The Thanksgiving holiday came and went with the usual overeating on my part. The wife made a particularly delicious corn casserole that I relished the thought eating for days with leftovers, only to find that she’d unceremoniously dumped it after a day in an effort to make room in the refrigerator. I was not happy about it in the least bit.
There were a couple of other things about the Thanksgiving holiday that raised my dander a bit. Okay, maybe more than a bit...
Thanksgiving itself has become more and more just a prelude to commercialistic Christmas. Black Friday has seeped into Thanksgiving night (or afternoon) shopping. I went into the local Walmart on Thanksgiving morning to pickup some last minute items for the big meal that afternoon. I walked by pallet after pallet after pallet of cellophane wrapped items marked with the times, i.e. 8:00PM, 10:00PM, etc, that each pallet of stuff would be unwrapped for shopping availability.
I didn’t look too closely at the items, but I did notice that there wasn’t anything there that I would wade into the masses to fight over. In fact, I couldn’t imagine why anyone would, but the next day I watched a video of a chaotic crowd fighting over the items on one such video. If you have a minute check it out here:
It’s beyond bothersome that as a society we’ve come to this point of materialistic idolatry. I think it’s safe to say that Jesus’ teaching in Luke 12:15 "...be on your guard empathically against all covetousness, for one's life does not consist in the abundance of his possessions" was pretty much thrown out the window in that crowd.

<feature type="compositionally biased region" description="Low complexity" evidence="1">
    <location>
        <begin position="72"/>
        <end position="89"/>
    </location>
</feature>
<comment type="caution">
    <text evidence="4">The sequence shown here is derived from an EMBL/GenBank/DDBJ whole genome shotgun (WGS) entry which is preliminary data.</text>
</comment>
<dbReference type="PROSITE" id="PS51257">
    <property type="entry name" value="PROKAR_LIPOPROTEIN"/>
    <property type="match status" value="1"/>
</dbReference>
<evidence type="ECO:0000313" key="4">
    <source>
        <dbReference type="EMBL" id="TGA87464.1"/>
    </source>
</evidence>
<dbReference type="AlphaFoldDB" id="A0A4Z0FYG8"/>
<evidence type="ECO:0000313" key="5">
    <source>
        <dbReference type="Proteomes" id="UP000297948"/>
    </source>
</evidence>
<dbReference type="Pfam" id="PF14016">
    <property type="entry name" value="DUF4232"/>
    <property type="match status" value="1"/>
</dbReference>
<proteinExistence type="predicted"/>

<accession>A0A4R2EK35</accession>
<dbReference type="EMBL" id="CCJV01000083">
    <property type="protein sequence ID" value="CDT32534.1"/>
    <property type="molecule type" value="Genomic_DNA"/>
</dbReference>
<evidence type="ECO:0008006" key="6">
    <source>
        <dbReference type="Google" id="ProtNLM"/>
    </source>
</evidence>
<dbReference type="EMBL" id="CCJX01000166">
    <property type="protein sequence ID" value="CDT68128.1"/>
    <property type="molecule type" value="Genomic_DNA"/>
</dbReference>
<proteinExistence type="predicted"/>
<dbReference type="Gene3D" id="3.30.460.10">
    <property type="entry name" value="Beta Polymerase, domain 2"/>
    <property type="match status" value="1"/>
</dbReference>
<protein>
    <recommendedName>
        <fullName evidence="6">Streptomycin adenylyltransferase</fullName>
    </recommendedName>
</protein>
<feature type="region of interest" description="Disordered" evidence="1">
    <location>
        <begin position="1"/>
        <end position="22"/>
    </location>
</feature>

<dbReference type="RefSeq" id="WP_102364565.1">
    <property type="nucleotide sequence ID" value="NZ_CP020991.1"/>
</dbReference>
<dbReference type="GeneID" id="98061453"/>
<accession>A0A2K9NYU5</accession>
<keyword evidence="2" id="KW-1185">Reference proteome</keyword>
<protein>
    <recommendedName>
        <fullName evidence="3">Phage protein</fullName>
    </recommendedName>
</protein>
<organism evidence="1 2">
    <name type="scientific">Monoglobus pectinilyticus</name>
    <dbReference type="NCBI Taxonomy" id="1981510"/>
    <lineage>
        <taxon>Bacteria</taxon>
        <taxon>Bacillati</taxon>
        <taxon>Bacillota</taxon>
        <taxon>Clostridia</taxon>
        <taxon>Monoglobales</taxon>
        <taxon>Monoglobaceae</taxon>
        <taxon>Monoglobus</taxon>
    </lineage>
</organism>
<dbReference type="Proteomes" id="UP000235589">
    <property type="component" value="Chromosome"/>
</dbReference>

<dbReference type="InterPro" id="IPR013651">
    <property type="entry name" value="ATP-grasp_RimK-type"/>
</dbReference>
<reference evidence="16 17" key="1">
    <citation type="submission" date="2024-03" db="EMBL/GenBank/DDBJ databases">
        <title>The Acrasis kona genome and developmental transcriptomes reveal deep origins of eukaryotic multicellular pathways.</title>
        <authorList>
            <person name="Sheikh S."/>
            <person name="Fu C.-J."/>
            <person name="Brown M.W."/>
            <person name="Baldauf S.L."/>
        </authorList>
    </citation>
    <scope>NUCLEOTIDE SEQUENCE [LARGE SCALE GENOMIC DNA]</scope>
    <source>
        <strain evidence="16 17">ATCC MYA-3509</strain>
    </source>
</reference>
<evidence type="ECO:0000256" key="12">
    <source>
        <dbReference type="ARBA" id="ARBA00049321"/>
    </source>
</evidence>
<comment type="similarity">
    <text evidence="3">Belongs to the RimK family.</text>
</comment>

Now, don’t get me wrong, I don’t lay the blame on WalMart or any other business. They are merely taking full advantage of what we’ve become as a society. But the real victim is a once-cherished holiday tradition of giving thanks to God for our many blessings that has deteriorated to this current sad state of affairs...
On Thanksgiving weekend, I took the family to a afternoon matinee of the movie Life of Pi. It was a 3D flick about a boy and a tiger, or at least that’s what I thought. What we sat through was a movie which had a not-so-subtle spiritual message that there exists many paths leading to God, and, as long as you believe in something, anything, you’d experience your spiritual awakening and a relationship with the Almighty.
The main character was a Hindu/Muslim/Christian. As the narrator of the film, he told the story of being a believer in all three religions. Let me say emphatically, there is no such thing as a Hindu/Muslim/Christian. Pi’s own father said it best when he told his son, "If you believe in everything, you believe in nothing." I can’t speak on first two religious beliefs, but when Jesus said, "No one comes to the Father except through me (John 14:6)," He meant just that. This movie was basically making Christ a liar and I’m regretful that I supported it with my money. Don’t go and do likewise.
I long for the day when as a nation we fall on our collective knees and cry out to God for forgiveness for our waywardness and truly thank the Almighty for how blessed we are as a country. In his original proclamation that set forth the holiday we now know as Thanksgiving, President Abraham Lincoln stated it was "a day of Thanksgiving and Praise to our beneficent Father who dwelleth in the Heavens." It speaks volumes about our country, and our President, that this year, Barack Obama’s Thanksgiving proclamation failed to mention God completely...for the fourth year in a row.